Have you ever taken a drawing class? There's a recommended way to draw the picture. First, you lay in your basic lines and shapes, then start to sketch out what you want the picture to look like. Then, you go in and refine and finish your picture. The refining and finishing takes the longest, and you can spend a long time fussing with one tiny little area trying to get it look just right. If that little bit is off, it can mess up the whole drawing.
This is very much what editing is like. Your first draft is the basic skeleton, and editing provides the finished product.Or, to pick up my theme from last week, your first draft is like learning a music piece, and editing is like going back and adding dynamics.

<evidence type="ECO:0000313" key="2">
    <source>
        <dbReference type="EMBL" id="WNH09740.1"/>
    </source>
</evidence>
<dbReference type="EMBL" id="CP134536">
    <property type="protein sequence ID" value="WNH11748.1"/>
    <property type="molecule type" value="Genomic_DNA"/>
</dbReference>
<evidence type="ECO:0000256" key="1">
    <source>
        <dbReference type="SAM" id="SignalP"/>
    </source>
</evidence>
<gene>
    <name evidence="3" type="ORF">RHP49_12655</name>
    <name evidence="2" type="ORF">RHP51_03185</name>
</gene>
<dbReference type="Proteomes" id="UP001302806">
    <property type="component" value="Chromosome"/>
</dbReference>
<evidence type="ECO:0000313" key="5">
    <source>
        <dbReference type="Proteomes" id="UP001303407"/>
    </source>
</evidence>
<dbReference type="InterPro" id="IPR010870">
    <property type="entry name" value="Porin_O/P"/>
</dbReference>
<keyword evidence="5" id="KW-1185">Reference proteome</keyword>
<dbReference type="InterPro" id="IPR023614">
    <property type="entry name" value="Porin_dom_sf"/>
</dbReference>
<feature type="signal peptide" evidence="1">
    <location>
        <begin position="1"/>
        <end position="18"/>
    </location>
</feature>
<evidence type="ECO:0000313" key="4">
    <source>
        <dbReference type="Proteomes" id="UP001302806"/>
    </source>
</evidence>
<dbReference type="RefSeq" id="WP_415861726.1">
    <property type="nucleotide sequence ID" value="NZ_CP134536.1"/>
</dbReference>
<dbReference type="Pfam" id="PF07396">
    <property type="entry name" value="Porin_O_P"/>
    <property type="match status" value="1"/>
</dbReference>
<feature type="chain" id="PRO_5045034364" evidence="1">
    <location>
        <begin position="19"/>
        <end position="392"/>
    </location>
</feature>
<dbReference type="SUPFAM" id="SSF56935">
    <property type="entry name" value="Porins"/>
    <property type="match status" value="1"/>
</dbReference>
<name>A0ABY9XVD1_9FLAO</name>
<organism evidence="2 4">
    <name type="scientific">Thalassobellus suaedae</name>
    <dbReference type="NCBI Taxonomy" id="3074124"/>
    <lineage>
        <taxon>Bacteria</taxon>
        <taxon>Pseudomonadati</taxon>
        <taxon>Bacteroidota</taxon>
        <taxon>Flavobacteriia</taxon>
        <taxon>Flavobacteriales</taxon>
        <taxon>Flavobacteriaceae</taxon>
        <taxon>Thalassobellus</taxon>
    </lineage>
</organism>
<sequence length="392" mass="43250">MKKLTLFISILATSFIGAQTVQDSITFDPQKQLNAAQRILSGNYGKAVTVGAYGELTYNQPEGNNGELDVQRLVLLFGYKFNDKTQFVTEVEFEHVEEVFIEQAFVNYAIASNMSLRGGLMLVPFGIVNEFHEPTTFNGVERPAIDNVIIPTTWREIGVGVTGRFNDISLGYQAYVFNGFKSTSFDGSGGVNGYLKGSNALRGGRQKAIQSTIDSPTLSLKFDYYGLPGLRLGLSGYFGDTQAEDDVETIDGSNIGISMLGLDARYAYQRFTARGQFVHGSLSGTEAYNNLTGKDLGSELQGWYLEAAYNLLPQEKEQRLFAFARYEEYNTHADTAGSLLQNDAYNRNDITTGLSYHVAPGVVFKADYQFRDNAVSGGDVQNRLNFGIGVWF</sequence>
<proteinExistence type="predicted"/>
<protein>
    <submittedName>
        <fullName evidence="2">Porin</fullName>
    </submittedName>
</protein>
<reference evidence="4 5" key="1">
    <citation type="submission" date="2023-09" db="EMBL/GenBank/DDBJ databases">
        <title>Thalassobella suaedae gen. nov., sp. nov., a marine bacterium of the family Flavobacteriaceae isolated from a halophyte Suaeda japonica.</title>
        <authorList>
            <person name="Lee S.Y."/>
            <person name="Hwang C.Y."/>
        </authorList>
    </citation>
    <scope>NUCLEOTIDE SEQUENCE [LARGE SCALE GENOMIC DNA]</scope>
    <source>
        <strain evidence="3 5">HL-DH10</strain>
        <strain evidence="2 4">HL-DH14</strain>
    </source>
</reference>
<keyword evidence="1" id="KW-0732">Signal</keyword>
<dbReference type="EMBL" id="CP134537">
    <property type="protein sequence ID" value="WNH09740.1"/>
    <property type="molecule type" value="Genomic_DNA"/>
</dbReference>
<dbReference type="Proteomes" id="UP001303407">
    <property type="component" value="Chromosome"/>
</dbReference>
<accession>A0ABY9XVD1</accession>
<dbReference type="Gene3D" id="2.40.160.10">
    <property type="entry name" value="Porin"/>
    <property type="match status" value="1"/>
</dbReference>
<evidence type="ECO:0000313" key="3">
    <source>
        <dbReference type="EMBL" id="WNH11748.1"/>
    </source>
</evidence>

So, which is easier? Writing the first draft or editing?
Honestly, they are both difficult. But if you want to talk about time investment, editing takes a lot more time than writing does. Sometimes, the difference between writing and editing feels a little bit like this:
|Little people are courtesy of Microsoft Office ClipArt. I did the rest.|
But don't despair - editing might seem fruitless and frustrating, but what actually happens during this process is an amazing thing. You watch your skeleton turn into a fully realized living thing. You listen to the once choppy sound of your first draft turn into beautiful music. It's really incredible.
So if you're intimidated about editing, or discouraged because editing feels to you like that little cartoon, keep in mind that you're crafting something even more amazing than before.